This story was published originally on Dec. 2, 2020 and has been updated as of March 30, 2021.
Jackson Hayes moved to Atlanta from Charlotte, North Carolina to “get out of his comfort zone,” and pursue his interests in entertainment.
“I’m single and live by myself — of course I’ve got some friends and stuff, and they’re like family,” Jackson says, adjusting the bands of a N95 mask as it shifts down the bridge of his nose. “I dance, sing and act as well, and Atlanta is a melting pot for Black entrepreneurs. If you want to try your hand in the entertainment industry, you want to come here.”
Jackson’s had a day job in health care, though, for the past couple years. His godbrother’s family had been providing care in group homes around Charlotte for about 20 years, but they recently decided to open a branch in Macon.
“I decided to help them with that, and that way it would give me a skillset and allow me to be financially stable,” Jackson says.
He worked in Intensive Family Intervention Services, which he said acted as a “middle point” for a child who had been in the juvenile detention system. They helped connect kids with advocates, teachers, community leaders and therapists—and it was free to families that had insurance.
But then the coronavirus pandemic hit.
“We’re paid for by the government, and once there’s no kids, there’s no money,” he says. “We can do Zoom meetings and stuff like that, but that stopped and eventually it left us with no clients.”
He was furloughed from his position. COVID-19, and statewide shutdowns in an attempt to mitigate the spread of the infectious and potentially deadly disease, also put a strain on any possible career moves in the entertainment industry.
Months later, Jackson needed help paying his rent. He had been dipping into his savings, and those funds were starting to get low. He needed help. He found help on a message board for his apartment complex in East Point, he says.
Jackson knew that this would be his best opportunity to get the help he needed.
He showed up with papers tucked into the pockets of an Army green jacket, all of which had been detailed online for him to bring to make the process easy for him, he says.
“I live in a great facility,” Jackson says. “I had been checking out the message board, and I made sure all my bases were covered. I got a fast response, and it was quick and fast and [event coordinators] let me know all the documents I needed.”
Thankfully, Jackson was able to use his phone to look up the website he saw on his community’s message board, review the necessary requirements and then find out all of the documents he needed.
But this can be a barrier for many people, says Tosin Ogunnoiki, marketing specialist for the Atlanta Volunteer Lawyers Foundation.
“I feel like the main barrier is the technology barrier,” Tosin says. “The biggest issue is technology and being able to spread the word about assistance.”
Each situation and reason people need assistance is different, and Tosin says he tries to be
patient and reassuring with each client.
The discussion with clients can often get emotional and tense, he says. That’s understandable.
“I try to be sensitive to [each situation],” he says. “I’ve definitely seen a couple of people come in with eviction notices here, and I think everybody that comes in is scared—a lot of people out there are scared they will lose their home.”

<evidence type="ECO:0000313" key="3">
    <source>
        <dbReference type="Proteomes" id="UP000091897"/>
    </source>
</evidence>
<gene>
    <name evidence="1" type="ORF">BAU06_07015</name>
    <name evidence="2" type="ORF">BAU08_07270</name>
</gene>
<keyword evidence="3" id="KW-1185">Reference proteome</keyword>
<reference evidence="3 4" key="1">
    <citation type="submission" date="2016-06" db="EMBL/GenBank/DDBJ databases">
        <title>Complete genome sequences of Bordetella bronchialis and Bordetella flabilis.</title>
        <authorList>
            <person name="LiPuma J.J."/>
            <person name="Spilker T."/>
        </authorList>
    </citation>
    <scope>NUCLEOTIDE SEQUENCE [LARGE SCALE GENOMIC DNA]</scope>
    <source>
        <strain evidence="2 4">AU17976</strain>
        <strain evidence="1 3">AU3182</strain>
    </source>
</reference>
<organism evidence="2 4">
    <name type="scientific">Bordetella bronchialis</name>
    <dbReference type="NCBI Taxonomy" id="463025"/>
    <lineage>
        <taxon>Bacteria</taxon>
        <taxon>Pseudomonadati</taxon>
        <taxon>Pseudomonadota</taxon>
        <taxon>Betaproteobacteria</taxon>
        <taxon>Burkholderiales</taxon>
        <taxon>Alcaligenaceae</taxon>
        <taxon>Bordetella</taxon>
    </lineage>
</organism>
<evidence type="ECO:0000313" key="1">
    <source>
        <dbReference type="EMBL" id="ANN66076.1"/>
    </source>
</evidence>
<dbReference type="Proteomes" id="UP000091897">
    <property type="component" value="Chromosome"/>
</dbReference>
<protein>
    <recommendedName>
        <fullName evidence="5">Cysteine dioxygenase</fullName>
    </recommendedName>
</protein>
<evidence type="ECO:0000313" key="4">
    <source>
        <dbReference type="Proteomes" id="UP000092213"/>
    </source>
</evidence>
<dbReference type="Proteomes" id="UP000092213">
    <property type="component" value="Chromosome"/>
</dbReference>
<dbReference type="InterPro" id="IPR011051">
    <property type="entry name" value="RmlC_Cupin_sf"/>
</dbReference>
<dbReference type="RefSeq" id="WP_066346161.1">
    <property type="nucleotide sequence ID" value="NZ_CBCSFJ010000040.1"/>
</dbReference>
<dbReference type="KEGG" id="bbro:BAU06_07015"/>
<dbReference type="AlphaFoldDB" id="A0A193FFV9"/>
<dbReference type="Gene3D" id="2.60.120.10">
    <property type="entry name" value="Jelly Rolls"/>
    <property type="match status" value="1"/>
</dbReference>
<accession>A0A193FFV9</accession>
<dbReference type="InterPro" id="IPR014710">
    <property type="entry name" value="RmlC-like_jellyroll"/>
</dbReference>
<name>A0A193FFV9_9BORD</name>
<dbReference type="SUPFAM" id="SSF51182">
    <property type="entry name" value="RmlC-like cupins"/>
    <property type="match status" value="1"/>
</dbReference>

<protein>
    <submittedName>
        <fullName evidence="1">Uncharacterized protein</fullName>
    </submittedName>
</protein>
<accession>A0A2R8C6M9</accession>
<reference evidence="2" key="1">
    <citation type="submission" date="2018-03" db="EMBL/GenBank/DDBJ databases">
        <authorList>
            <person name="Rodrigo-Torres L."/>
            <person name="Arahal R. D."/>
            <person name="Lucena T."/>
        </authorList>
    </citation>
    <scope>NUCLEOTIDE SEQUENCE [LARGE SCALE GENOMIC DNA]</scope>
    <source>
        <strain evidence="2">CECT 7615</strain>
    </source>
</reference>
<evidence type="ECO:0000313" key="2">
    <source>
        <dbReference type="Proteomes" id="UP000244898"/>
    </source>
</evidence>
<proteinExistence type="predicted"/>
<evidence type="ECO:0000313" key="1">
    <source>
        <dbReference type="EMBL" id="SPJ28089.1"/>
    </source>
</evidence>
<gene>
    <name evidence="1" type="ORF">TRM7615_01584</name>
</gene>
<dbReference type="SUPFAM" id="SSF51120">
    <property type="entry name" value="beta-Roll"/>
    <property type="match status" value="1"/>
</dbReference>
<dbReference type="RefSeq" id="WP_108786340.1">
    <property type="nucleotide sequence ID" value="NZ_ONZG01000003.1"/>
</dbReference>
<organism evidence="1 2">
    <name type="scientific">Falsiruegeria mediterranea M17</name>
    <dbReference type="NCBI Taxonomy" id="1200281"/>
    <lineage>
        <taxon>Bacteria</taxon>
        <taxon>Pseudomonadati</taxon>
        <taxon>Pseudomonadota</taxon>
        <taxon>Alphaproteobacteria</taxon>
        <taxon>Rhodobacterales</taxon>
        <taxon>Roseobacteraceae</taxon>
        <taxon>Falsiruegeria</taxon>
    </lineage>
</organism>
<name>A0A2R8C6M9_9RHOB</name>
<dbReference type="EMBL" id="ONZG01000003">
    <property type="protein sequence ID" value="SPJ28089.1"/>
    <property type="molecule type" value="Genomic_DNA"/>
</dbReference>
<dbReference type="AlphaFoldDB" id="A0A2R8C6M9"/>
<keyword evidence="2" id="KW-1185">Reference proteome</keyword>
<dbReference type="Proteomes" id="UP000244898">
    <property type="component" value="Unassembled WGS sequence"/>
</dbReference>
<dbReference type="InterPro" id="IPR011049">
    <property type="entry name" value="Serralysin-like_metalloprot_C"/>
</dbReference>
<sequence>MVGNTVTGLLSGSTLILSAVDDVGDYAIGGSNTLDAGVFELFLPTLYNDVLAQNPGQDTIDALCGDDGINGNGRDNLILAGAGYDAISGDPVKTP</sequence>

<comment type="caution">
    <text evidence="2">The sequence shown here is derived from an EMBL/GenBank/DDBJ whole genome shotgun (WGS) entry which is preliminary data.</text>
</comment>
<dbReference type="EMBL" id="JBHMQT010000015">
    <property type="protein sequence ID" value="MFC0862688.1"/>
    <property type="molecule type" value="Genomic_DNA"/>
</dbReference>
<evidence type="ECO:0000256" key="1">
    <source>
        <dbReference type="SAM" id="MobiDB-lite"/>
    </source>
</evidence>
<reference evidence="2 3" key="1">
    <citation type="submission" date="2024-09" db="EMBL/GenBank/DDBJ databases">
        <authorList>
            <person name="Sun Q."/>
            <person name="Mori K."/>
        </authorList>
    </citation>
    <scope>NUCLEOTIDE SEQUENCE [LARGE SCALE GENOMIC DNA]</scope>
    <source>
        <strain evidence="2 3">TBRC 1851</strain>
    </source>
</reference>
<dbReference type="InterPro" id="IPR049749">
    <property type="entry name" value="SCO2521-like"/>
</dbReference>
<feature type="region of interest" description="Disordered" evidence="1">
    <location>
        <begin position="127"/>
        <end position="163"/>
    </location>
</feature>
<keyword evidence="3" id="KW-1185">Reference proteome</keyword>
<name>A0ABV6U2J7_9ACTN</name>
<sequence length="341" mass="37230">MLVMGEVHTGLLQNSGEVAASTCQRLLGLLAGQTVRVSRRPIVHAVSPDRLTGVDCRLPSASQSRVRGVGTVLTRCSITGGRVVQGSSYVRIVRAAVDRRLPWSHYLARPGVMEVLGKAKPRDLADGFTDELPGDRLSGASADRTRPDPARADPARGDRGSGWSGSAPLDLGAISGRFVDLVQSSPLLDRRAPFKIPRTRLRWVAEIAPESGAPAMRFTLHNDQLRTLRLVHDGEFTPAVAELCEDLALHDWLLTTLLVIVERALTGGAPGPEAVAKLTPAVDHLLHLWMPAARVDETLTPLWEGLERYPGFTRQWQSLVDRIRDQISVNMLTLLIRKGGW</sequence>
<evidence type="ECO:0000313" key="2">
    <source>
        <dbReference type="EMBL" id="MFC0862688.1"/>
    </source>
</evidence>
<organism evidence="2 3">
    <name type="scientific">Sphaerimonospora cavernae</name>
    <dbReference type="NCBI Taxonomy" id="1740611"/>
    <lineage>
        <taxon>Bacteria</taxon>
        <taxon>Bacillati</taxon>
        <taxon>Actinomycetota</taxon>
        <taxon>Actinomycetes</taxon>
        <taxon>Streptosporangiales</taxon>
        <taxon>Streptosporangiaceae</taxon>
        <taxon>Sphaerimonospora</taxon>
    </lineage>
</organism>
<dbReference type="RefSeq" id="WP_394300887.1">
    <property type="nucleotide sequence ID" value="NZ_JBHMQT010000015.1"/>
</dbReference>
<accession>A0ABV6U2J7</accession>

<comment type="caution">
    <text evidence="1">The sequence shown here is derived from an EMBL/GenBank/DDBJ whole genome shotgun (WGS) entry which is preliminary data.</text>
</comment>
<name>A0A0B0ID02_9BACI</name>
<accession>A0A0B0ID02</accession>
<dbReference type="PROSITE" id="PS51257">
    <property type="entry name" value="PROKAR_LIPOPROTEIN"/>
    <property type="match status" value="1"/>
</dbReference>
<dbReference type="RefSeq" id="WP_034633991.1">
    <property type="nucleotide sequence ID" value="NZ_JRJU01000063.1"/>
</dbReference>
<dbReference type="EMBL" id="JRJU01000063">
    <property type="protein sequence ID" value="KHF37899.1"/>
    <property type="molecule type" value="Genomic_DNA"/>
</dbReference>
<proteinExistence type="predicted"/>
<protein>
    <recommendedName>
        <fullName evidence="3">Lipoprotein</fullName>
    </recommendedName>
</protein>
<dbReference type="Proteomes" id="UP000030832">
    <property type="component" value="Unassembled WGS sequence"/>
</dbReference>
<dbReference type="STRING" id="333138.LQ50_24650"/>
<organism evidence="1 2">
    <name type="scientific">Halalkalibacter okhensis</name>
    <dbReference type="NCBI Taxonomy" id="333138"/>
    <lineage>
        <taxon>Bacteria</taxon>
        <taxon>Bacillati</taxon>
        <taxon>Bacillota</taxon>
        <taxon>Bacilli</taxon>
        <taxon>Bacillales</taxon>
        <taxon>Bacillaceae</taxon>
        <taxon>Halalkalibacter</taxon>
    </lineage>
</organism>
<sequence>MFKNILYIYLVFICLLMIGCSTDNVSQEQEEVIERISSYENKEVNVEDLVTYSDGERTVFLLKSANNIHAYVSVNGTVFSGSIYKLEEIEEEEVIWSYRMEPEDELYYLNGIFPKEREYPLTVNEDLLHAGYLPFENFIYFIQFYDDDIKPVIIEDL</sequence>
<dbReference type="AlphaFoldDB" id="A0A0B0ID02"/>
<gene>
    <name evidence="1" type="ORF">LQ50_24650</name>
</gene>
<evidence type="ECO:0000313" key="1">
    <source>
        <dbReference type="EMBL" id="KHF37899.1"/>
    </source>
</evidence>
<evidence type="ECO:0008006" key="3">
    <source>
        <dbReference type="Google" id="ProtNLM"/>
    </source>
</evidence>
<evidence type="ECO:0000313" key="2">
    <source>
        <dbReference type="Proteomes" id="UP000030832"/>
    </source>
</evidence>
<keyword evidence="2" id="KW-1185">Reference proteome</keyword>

Pamela Hayes—no relation to Jackson— had that same fear. She lives in a South Atlanta neighborhood where she was born and raised. She had gotten a job in the restaurant industry to support her family and small children toward the end of 2019, but after only a few months on the job she heard rumblings of the possible shutdown if the pandemic were to make its way to Georgia.
It “didn’t close down at first,” she said, but her hours were cut back drastically. As the situation became even more dire, the restaurant shut down for good.
“They said it was a temporary thing, and it just lingered on,” Pamela says. “When I lost my job, I applied for unemployment. I applied for that in May, and I was already struggling by then. I didn’t get unemployment until last month [October].
“I had to wait that long, trying and struggling to pay bills. I had called and called the unemployment office for almost 30 days straight.
“It was so much on me at one time.”
But someone directed Pamela to the event hosted by United Way that weekend.
“It was so easy, and they were all so nice to me,” she says.
Both Jackson and Pamela said the process to apply—while seemingly daunting at first—was quick and easy, and they were thankful for the team of workers who assisted them to make sure they were able to get the help they needed.
“I didn’t want to let myself be drowning and set myself all the way back,” Jackson says. “I’m looking for another job right now, but that takes time. This is enough to get me the boost I needed.”
To check your eligibility for assistance through the Atlanta Emergency Housing Assistance Program, click here.
Helping families and individuals attain financial security is foundational for our community to thrive. We know that every person whose life we change, will go on to change the lives of countless others. And when we work together—pooling our resources, time and energy—our community impact grows exponentially. United, we can do more for our community.
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